Saturday, 22 June 2019

Bromelain Exerts Anti Inflammatory Effects on Airway Inflammation In Vivo

By Kyle J. Norton

Inflammation is a natural defense of the immune system that tries to protect the body against the insult from the foreign invasion.

Acute inflammation occurs quickly or within the hours and lasts a few days or weeks and the damage tissues are healed themselves after all pathogens are killed off.

However, if the immune system can not completely eradicate all invaders in the acute phase of infection, it will compromise, leading to chronic low-grade inflammation, a major cause of cardiovascular disease, arthritis, and diabetes.

Airway inflammation is a lung inflammatory caused by both allergens and immune mistakenly attacks the respiratory tissues.

Chronic airway disease predominantly asthma and chronic obstructive pulmonary disease (COPD) have been increased at an alarming rate in the US over the past 20 years.

According to the statistics provided by the WHO, globally, approximately 65 million people suffer from the chronic obstructive pulmonary disease (COPD), causing the death of 3 million each year. and 334 million people suffer from asthma, affecting 14% of all children globally.

In the US, the prevalence of chronic airway disease was found to cause a major financial burden to society, with both direct and indirect costs.

Bromelain, a proteolytic enzyme found in pineapples (Ananas comosus) has been used in traditional medicine as an inflammatory agent and to treat pains, strains, and muscle aches and pains and ease back pain and chronic joint pain, skin diseases, etc.

With an aim to discover a natural compound for the treatment of airway inflammation, researchers examined the benefits of alternative asthma treatments, including the ability of bromelain to inhibit inflammation, accompanied by a lifestyle change.

Preexisting asthma via ovalbumin (OVA)-induced murine model of allergic airway disease (AAD) selected to the investigation were randomly assigned to receive phosphate buffered saline (PBS) only or bromelain in an intervention group.

According to the results of the sensitized female C57BL/6J mice with intraperitoneal OVA/alum and then challenged them with OVA aerosolization for 10 consecutive days followed by administering daily doses of PBS to the control group (n = 10) and bromelain (6mg/kg) in PBS to the bromelain (intervention) group (n = 10) on day 4, intervention group demonstrated a significant increase of anti-inflammatory activity observed by the reduced BAL total leukocytes (P < .05), eosinophils (P < .05), and cellular infiltrates via lung pathology (P < .005), compared to the control group.

Interesting, bromelain significantly reduced BAL CD4+ and CD8+ T cells ratio without affecting cell numbers in the spleen or hilar lymph node, an indication of reduced hyper-sensitivity of the immunity.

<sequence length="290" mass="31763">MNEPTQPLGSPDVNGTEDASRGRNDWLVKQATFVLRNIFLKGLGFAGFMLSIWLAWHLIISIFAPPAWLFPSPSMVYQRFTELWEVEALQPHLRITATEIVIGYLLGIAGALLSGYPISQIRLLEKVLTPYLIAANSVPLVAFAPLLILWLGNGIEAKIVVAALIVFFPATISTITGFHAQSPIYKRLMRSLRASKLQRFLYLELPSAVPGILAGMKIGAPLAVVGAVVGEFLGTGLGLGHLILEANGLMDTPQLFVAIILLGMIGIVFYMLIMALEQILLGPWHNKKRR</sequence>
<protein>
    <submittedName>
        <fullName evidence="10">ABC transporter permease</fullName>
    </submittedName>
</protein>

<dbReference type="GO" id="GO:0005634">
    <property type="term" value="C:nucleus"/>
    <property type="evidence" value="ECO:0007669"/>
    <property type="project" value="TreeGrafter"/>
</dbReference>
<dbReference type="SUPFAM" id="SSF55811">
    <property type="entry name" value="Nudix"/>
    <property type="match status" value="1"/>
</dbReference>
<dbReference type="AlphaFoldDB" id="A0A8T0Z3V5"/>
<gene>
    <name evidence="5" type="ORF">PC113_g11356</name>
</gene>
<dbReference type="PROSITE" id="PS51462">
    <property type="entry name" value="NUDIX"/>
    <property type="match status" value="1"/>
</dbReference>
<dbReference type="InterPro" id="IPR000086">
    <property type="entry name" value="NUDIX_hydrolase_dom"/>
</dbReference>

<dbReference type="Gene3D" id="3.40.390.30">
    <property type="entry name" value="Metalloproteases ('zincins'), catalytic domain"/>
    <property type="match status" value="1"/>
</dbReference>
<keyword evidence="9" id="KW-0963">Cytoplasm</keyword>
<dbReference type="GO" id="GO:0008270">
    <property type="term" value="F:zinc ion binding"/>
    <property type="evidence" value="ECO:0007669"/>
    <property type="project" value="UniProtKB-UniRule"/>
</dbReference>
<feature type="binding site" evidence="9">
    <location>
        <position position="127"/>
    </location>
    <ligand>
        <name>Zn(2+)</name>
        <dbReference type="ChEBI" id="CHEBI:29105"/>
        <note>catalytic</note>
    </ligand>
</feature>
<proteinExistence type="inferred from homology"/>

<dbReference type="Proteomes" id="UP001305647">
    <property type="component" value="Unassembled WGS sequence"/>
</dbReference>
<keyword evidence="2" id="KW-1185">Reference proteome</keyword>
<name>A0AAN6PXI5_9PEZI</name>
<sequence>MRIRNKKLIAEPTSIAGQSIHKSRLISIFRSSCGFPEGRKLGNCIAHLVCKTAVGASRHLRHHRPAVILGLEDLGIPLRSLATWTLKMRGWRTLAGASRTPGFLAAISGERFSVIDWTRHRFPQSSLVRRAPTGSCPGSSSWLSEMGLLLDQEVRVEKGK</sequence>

In other words, bromelain protects the airway inflammation in the asthmatic animals by inhibiting the production of pro-inflammatory cytokines through its anti-inflammation property.

Based on the findings, researchers wrote, "bromelain has a therapeutic effect in established AAD, which may translate into an effective adjunctive therapy in patients with similar conditions, such as allergic asthma, who have chosen to initiate treatment after the onset of symptoms".

Also, according to the results of another study included ovalbumin (OVA)-induced murine model of allergic airway disease (AAD) assigned to either saline, 2 or 6 mg/kg bromelain, twice daily for four consecutive days., bromelain treatment of AAD mice exerted a similar effect compared to the aforementioned experiment.

Bromelain reduced total BAL leukocytes, eosinophils, CD4+ and CD8+ T lymphocytes, CD4+/CD8+ T cell ratio, and IL-13, through its anti-inflammatory activity.

Dr. Secor ER Jr, the lead scientist wrote at the final report, "The reduction in AAD outcomes suggests that bromelain may have similar effects in the treatment of human asthma and hypersensitivity disorders".

Taken altogether, bromelain may be considered supplements for the prevention and treatment of allergic airway inflammation, pending to the confirmation of the larger sample size and multicenter human study.

Intake of bromelain in the form of supplement should be taken with extreme care to prevent overdose acute liver toxicity.

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Author Biography
Kyle J. Norton (Scholar, Master of Nutrition, All right reserved)

Health article writer and researcher; Over 10.000 articles and research papers have been written and published online, including worldwide health, ezine articles, article base, health blogs, self-growth, best before it's news, the karate GB daily, etc.,.
Named TOP 50 MEDICAL ESSAYS FOR ARTISTS & AUTHORS TO READ by Named 50 of the best health Tweeters Canada - Huffington Post
Nominated for shorty award over last 4 years
Some articles have been used as references in medical research, such as international journal Pharma and Bioscience, ISSN 0975-6299.

(1) Bromelain limits airway inflammation in an ovalbumin-induced murine model of established asthma by Secor ER Jr1, Shah SJ, Guernsey LA, Schramm CM, Thrall RS. (PubMed)
(2) Bromelain exerts anti-inflammatory effects in an ovalbumin-induced murine model of allergic airway disease by Secor ER Jr1, Carson WF 4th, Cloutier MM, Guernsey LA, Schramm CM, Wu CA, Thrall RS. (PubMed)

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